Yeah, I mean like a collie's requirements for mental stimulation.
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Buster

1201864
 
 
Barked: Thu Aug 30, '12 6:37am PST 
What about a good staffordshire bull terrier, not an amstaff a bit smaller, the only issue might be with other dogs but plenty can learn to live with other dogs. Not much grooming required but they obviously do shed a bit.

Border terrier not much grooming just hand stripped every few months and not much in between, can be taught recall if you start from a puppy. Were bred to live and work with the foxhound packs so not much DA issues.
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Ezra

1241819
 
 
Barked: Fri Aug 31, '12 3:13am PST 
I agree with Charlie, definitely do NOT get a beagle (or any scent hound) and expect it to be good off leash without TONS of work, and maybe not ever.

Has your uncle owned dogs before? How much experience does he have with training? No dog will be good off leash without training.

Also, what does playful teasing mean?
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Lucille

I am the Sock- Bandit!!!
 
 
Barked: Fri Aug 31, '12 6:09am PST 
You're describing many rescue pups I've known. So many great mixes fit the criteria; spaniel mixes, smaller amstaffs or bull terriers (as mentioned above) even lab/pit mixes. I've got a lot of medium sized rescued lab/pit mixes in my extended family and they really are easy keepers. They need an average length daily walk, about a half hour to an hour, but they do have great off switches indoors. They are not overly demanding of mental stimulation, just average ball and tug sessions, that type of interactive game keeps them very happy. They do shed, ofcourse, but not crazy amounts. They are plentiful in shelters right now, and if he likes black doggies you can probably find dozens in your local area without too much trouble, I bet.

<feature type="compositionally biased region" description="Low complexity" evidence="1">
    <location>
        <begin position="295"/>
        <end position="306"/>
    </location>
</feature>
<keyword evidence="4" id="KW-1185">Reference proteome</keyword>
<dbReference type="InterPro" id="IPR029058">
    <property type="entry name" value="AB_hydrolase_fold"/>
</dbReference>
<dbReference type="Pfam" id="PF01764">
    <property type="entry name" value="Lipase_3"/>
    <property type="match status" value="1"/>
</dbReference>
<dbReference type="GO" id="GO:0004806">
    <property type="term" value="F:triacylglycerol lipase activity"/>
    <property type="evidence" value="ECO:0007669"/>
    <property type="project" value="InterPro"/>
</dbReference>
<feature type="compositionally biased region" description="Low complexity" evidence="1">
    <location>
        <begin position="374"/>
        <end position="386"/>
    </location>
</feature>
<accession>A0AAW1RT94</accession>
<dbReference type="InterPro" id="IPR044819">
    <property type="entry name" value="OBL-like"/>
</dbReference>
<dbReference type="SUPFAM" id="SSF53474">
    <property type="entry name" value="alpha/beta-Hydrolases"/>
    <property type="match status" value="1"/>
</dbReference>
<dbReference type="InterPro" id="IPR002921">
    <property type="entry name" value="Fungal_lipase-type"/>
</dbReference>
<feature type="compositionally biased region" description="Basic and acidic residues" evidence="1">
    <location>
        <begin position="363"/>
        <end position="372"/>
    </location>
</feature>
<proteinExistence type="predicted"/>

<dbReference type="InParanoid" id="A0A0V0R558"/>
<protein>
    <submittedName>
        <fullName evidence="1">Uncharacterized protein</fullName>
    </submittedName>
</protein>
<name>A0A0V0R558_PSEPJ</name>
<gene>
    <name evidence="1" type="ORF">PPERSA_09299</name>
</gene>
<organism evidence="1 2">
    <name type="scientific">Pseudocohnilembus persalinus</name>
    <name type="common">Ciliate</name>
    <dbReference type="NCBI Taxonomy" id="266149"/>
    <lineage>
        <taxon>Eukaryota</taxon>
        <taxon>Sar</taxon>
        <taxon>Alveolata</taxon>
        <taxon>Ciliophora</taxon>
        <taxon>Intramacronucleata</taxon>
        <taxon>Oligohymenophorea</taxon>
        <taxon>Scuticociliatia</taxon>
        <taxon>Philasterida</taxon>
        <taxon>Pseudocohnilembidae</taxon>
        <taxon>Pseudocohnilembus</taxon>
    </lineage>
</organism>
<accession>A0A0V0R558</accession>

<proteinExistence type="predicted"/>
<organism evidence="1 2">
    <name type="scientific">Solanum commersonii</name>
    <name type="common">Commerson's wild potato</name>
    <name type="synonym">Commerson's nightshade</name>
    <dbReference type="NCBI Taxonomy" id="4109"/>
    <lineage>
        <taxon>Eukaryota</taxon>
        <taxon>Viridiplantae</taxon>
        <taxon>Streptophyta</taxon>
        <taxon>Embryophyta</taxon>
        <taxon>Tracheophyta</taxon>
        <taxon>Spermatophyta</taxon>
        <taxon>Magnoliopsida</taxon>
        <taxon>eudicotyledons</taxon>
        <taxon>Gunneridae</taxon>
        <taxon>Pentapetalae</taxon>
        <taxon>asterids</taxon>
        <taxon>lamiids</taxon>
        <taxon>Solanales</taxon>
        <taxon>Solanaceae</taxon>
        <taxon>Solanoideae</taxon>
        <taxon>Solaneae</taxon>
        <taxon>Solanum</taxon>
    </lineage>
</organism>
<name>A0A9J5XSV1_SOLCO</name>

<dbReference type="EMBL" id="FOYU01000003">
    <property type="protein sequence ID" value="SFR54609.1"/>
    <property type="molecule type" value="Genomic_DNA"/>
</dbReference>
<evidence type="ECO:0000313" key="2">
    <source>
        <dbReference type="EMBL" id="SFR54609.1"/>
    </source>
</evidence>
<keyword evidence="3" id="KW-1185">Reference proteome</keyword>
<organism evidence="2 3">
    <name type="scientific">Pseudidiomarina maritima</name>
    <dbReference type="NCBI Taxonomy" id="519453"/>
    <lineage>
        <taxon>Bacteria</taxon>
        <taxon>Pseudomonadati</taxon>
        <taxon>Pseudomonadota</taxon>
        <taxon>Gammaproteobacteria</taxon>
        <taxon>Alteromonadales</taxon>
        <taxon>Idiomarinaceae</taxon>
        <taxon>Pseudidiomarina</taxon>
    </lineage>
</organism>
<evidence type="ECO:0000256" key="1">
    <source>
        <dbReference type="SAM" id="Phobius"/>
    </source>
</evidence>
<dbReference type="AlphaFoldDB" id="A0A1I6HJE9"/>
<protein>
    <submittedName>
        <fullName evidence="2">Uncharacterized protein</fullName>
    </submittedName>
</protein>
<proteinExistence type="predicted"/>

How does he feel about companion dogs? there are also a lot of small breed mixes in rescues that would fit nicely here as well. I would even recommend a rescued greyhound, but they might be a bit too big for his size range...

To help him narrow it down, maybe sit down with him and run a petfinder search and see what type of dog sparks his interest and go from there?